To describe those moments of first meeting him is next to impossible. Helplessness and awe, exhaustion and exhilaration accompanied those first moments when I saw this little creature, wrinkled, bloody, pink and hairy. I took in his scent, the sound of his whimpers, the feel of his skin, still flaking. There was nothing in this world I wanted to be more than his mom.

There still isn’t.

But motherhood is a different game today. Today, I have choices. Do I breast feed, or bottle feed? Do I use disposable diapers and further the decay of our earth, or use cloth diapers and simply waste water? Do I start solids at four months, like my pediatrician recommends, or at two months like my mother insists? My mother is adamant on imposing her views; after all, she raised me and I turned out just fine, didn’t I?

Motherhood is a tug of power.

When I go to the grocery store or the mall, there are other mothers, their children in strollers, arms, slings. Older children are running, crying, throwing, laughing. If a toddler is having a tantrum, other mothers throw disapproving glares. Other mothers immediately criticize and judge in whispers loud enough for the intended target to overhear. How dare that woman take her month-old-infant out to a public place. Or, I would never think about having my child out without shoes or socks. The comments differ, but the tone remains harsh, critical, unforgiving.

As part of this club, I’m not exempt. Every action I take with my son is analyzed. Whether I have my son sleep in his room or co-sleep with us. Whether I take away the pacifier or the bottle at two-years-old. Whether I let him eat pizza, or chocolate. Whether he watches TV or not. Usually, my mom is at the front of the inquisition, but I hear this from other young moms as well. Every member in this exclusive club believes only she knows best. That there’s only one way of doing things right and every other member is scarring her child for life.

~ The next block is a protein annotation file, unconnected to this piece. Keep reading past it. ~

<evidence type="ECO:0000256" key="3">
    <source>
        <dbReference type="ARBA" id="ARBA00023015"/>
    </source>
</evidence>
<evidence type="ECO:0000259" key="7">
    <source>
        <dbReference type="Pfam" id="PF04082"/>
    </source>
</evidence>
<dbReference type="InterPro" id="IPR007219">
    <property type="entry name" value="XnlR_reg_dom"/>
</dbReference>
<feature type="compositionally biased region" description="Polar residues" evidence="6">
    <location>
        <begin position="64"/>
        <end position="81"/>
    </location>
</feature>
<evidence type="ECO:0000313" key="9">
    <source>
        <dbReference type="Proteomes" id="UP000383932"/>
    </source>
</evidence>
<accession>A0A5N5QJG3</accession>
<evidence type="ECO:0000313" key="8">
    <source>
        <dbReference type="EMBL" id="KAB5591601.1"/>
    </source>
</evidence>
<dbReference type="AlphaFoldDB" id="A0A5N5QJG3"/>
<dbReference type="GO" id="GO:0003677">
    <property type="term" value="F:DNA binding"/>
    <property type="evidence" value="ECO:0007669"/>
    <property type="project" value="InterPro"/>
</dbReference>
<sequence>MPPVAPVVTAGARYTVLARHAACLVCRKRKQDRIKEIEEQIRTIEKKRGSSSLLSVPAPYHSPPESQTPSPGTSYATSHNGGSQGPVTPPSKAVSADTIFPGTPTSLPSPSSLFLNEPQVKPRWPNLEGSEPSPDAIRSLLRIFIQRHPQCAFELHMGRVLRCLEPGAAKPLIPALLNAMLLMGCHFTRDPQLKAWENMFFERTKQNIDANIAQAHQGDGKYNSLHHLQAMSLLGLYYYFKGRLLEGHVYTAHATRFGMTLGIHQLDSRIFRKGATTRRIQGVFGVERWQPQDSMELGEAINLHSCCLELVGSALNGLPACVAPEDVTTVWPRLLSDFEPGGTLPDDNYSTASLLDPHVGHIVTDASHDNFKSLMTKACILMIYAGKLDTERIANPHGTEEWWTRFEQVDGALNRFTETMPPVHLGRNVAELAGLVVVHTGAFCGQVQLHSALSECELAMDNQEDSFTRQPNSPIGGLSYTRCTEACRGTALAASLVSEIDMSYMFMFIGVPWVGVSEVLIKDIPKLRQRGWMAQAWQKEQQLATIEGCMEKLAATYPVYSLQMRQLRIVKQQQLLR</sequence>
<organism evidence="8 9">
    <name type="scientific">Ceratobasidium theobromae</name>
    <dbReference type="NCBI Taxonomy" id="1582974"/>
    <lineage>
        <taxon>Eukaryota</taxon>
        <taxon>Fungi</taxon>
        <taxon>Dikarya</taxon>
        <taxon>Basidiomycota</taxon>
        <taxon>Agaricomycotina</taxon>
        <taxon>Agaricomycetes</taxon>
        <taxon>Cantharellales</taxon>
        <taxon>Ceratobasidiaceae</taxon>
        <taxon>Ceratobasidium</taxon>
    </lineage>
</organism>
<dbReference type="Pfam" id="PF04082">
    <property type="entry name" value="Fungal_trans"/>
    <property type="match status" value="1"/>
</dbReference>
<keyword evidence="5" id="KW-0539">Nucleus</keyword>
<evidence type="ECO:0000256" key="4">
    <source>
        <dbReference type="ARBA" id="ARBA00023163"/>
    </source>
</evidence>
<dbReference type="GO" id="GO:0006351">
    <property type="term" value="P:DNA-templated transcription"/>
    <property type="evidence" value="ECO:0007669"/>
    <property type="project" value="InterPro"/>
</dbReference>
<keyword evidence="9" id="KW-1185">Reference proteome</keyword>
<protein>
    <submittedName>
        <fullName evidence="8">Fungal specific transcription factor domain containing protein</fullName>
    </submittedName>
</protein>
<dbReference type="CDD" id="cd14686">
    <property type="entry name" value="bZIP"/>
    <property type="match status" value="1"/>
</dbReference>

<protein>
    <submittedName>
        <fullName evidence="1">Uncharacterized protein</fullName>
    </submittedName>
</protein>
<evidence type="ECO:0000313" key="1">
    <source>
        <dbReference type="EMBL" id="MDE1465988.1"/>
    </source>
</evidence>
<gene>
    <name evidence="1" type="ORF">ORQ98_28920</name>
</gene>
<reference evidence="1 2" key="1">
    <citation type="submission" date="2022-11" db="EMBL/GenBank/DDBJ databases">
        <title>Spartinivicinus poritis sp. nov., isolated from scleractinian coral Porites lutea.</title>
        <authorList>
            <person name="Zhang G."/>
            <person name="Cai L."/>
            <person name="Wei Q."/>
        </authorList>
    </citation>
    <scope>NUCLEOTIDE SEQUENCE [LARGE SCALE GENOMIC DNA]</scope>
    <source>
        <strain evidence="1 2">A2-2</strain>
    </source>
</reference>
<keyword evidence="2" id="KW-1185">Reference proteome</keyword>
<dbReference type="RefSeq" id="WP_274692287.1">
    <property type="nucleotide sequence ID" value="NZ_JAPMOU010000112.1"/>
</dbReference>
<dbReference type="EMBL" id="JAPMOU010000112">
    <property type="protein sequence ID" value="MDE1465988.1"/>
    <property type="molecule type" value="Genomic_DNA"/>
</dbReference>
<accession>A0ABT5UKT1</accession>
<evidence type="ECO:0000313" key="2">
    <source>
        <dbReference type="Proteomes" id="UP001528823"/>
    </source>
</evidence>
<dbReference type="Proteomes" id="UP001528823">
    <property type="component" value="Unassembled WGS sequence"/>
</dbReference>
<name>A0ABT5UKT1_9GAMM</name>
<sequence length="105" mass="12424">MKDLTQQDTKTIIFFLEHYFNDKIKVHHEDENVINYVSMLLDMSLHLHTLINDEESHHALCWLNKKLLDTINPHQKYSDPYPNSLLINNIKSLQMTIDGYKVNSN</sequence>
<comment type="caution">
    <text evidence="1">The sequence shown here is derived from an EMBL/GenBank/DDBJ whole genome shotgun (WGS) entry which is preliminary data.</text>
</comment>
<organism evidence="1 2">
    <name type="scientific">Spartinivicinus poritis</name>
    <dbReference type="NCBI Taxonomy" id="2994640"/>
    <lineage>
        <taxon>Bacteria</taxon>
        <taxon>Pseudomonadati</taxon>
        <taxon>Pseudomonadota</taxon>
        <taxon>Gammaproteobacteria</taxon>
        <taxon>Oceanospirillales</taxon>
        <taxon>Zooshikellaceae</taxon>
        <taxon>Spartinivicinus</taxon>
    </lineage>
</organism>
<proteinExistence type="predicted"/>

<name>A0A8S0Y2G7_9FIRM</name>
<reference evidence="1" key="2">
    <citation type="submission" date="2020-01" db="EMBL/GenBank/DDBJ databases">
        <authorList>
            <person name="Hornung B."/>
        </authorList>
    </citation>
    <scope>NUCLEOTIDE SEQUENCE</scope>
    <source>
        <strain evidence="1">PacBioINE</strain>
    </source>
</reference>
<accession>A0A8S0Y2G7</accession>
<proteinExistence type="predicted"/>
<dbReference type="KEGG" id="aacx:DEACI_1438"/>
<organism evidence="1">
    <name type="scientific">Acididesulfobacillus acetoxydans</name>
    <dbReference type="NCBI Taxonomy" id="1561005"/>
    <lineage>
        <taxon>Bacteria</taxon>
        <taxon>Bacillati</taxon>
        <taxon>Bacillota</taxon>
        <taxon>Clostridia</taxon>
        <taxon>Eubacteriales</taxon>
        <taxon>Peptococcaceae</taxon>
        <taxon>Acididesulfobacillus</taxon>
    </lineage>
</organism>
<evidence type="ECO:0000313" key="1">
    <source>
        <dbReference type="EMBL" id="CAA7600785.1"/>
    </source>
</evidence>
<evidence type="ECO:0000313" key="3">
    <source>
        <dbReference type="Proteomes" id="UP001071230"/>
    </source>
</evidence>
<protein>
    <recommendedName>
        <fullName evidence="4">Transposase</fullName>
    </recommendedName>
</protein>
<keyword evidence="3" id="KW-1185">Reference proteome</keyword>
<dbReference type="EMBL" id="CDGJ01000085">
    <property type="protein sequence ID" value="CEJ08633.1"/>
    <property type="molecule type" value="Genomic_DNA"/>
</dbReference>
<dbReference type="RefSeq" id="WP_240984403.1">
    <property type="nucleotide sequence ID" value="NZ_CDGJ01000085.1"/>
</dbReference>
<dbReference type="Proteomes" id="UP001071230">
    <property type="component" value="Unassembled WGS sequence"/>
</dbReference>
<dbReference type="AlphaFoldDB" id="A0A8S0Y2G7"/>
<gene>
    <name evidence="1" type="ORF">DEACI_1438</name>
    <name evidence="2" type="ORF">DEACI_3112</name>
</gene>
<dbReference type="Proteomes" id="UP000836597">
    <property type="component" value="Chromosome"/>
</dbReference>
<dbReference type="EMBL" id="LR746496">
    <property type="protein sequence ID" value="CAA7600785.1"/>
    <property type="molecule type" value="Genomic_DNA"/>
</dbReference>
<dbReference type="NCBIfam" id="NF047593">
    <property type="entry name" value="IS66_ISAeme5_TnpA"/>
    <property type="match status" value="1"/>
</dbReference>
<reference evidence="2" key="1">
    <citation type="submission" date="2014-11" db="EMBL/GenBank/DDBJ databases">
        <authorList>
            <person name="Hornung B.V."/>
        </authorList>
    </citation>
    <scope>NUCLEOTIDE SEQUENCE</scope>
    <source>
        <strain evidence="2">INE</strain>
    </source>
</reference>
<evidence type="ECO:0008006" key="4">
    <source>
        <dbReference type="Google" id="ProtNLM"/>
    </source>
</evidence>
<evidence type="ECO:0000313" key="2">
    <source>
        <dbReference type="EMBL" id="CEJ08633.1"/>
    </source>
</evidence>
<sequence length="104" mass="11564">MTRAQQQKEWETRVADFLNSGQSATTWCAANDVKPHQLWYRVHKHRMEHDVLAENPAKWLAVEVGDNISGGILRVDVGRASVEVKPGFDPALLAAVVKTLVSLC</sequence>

Motherhood is full of judgment.

More personally, though, motherhood means a re-negotiation of personal identity. It means losing myself in a new category of craziness and tearing myself into several women, one for each duty I have to accomplish: as wife, as mother, as daughter, as professional. It’s easy to lose sight of who I am in this constant re-assignment of roles.

But ultimately, I revel in the benefits that come with motherhood. When my son, now almost three, leans over unexpectedly and embraces me, his tiny arms wrapping around my neck and his lips smacking against my cheek. When he stops in the middle of racing his trains and looks up at me, smiling, and says, “Mommy, I love you.” When he asks for “agua, please” and then, without prompting, says, “Thank you, mommy.” When he wakes up in the mornings and runs to our room, the pat, pat, pat of his little feet sounding on the wooden floor.

Motherhood means seeing time rush before my eyes, without stopping or hitting pause. I can’t blink because if I do, I miss another kiss, another I love you.

This is what matters most about motherhood.

7/2010